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Recommended reading Whakanuia Stages: 7 to 12 months


'This is a time of celebration for pēpi and his whānau. A time to look back at the past year and the wonderful learning, growth and development that we have achieved together. Tūmeke whānau!' Te Pihinga 2 page 20

Some new dads and mums say they gain a new appreciation of their own parents and grandparents after becoming parents themselves. Experiencing firsthand the commitment that being a dad or mum requires can at times be overwhelming. Support from whānau plays an important part in helping new parents adjust and enjoy their role.

Many whānau will enjoy celebrating their child’s first birthday. It’s a milestone that recognizes the amazing changes that have happened in just 12 months. It’s important too to take some time to acknowledge mum and dad and their first year of parenting a new pēpi and also those who have supported them in that role.

The concept of mana tangata, the power an individual gains through their abilities, efforts and accomplishments is relevant here as parents are learning and growing their parenting skills and abilities. Important too is acknowledging the value of combining individual skills and knowledge for the collective benefit. Children grow and develop well when they are treated with respect as being tapu, gifts from the atua. They also benefit when the whānau around them treat each other with care and respect too.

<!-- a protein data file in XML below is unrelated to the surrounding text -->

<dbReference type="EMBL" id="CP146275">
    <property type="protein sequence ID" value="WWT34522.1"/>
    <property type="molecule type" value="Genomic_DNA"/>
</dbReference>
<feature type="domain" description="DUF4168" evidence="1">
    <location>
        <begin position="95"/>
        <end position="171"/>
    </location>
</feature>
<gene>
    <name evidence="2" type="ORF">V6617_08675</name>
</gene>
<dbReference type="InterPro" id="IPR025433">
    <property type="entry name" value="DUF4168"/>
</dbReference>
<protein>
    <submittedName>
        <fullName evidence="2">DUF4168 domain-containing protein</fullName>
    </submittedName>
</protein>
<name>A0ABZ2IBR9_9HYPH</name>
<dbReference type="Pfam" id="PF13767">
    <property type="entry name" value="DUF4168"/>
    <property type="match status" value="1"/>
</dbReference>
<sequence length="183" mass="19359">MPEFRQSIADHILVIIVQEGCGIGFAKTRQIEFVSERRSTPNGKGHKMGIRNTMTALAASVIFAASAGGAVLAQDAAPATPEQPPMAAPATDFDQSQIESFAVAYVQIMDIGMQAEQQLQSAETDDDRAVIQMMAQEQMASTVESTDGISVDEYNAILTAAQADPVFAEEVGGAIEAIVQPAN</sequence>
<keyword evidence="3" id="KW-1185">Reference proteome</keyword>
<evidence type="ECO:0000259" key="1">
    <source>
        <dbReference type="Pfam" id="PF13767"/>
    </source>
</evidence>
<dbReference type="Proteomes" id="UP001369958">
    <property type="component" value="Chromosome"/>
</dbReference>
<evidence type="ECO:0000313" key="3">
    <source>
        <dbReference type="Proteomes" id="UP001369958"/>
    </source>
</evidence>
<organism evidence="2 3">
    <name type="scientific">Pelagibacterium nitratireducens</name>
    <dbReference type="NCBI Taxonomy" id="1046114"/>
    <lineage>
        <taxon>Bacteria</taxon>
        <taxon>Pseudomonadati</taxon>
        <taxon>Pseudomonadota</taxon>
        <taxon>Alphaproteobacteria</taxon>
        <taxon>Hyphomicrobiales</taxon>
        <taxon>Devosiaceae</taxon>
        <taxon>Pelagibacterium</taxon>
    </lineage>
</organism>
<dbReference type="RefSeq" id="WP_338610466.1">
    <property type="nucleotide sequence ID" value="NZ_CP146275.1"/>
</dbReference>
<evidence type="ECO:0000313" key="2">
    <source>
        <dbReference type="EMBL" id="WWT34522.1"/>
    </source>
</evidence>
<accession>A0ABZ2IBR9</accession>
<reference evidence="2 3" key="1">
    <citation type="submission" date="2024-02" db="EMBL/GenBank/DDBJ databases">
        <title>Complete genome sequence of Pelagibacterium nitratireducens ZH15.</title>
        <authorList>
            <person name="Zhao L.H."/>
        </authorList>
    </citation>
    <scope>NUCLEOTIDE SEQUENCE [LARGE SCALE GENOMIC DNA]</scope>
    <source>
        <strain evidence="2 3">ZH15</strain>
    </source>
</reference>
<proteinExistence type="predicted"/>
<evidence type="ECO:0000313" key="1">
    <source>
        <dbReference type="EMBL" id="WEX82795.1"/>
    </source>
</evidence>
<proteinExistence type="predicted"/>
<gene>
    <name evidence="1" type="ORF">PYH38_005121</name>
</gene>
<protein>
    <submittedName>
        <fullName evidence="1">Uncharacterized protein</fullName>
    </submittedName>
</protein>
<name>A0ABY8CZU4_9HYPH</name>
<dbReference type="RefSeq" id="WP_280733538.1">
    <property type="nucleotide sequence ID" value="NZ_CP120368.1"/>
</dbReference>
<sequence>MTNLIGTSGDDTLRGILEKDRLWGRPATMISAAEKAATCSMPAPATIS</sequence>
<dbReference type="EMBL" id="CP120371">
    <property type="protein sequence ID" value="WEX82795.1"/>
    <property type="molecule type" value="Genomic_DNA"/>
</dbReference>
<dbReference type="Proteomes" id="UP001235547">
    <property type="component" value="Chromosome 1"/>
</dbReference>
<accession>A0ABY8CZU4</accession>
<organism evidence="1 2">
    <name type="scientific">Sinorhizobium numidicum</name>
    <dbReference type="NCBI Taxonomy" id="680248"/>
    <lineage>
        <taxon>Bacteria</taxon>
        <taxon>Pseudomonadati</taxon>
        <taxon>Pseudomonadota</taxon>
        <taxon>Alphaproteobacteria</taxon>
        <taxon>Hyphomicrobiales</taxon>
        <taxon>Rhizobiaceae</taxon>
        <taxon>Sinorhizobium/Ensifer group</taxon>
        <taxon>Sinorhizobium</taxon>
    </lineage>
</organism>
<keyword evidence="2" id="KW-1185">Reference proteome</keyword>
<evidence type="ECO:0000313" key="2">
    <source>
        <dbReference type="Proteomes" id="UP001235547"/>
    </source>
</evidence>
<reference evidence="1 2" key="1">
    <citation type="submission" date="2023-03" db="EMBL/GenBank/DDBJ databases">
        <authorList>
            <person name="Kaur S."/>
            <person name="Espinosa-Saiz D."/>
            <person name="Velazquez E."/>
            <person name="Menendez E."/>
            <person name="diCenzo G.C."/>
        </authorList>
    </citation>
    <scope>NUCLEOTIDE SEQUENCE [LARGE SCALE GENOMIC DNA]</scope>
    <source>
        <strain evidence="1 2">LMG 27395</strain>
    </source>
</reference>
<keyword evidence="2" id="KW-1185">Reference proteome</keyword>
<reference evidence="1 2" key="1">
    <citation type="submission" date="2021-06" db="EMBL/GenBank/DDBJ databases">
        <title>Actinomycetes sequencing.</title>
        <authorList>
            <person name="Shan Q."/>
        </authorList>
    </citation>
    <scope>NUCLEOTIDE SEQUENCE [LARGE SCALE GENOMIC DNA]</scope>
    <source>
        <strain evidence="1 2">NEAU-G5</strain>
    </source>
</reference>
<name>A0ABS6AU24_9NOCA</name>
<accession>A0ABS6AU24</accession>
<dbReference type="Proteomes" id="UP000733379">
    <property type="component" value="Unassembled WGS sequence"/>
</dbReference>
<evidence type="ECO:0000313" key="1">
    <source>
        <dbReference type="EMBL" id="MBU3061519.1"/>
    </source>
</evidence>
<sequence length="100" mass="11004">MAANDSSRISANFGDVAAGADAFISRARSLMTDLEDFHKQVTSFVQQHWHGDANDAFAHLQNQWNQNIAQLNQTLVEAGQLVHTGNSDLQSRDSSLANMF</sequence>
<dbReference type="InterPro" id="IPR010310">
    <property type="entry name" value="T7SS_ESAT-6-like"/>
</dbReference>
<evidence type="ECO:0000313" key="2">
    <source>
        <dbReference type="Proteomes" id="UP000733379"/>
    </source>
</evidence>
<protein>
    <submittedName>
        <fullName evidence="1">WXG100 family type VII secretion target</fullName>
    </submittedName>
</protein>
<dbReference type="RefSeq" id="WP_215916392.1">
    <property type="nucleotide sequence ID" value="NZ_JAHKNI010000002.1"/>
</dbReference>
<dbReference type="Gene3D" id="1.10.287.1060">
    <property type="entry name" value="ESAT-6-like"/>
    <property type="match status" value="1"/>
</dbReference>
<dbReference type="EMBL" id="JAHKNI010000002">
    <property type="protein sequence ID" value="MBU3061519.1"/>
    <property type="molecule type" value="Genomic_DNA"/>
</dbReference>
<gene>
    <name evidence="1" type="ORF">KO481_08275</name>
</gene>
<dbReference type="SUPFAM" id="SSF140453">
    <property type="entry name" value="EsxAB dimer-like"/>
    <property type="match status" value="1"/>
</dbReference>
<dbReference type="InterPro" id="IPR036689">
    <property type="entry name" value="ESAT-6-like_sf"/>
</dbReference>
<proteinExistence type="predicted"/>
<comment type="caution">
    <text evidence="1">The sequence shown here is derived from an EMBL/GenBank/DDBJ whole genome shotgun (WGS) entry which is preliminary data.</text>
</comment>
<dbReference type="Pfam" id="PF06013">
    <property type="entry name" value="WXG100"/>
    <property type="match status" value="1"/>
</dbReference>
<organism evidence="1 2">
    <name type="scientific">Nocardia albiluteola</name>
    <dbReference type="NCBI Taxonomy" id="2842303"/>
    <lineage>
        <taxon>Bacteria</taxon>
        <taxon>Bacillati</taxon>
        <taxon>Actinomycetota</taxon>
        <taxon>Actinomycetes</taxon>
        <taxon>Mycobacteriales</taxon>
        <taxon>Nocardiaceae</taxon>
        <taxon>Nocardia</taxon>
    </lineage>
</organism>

In the late Amster Reedy’s study of oriori he reflects on Te Oriori ā Tūteremoana and suggests it offers a framework for a traditional Māori philosophy in child rearing practices. He summarizes the messages within it as 

Begin the journey

Keep the big picture

Seek out kaumātua, mātua, whanaunga

Think whakapapa, whānau, whanaungatanga

Climb our mountains, swim our rivers, and emulate our ancestors

Set goals

Adopt proverbs

Find out about our land

Contribute to the development of Aotearoa and the World

Learn about our history, our customs and traditions

Speak our beautiful reo

Sing our songs, oriori, moteatea, apakura, waiata

Perform our haka

Sail, hoe our waka

Carve our ancestors

Moko our people

Weave our lives

Retell our stories

Replant our gardens by phases of the moon

Strive for a better future

This summary is an inspiration for all whānau and reminds us that adults are key to the development of a child's unique abilities and traits. Through mana atua, a child is acknowledged as having the right to be protected and nurtured by adults. Interweaving with mana tangata, this protection and nurturing fosters their unique talents and characteristics assuring they grow in confidence, and further develop their talents and skills.

Whakanuia reminds us to support and celebrate the growth and development of mokopuna, of parents and of whānau.

Amster Reedy (Ngati Porou) Te Oriori ā TūteremoanaOpens in new window


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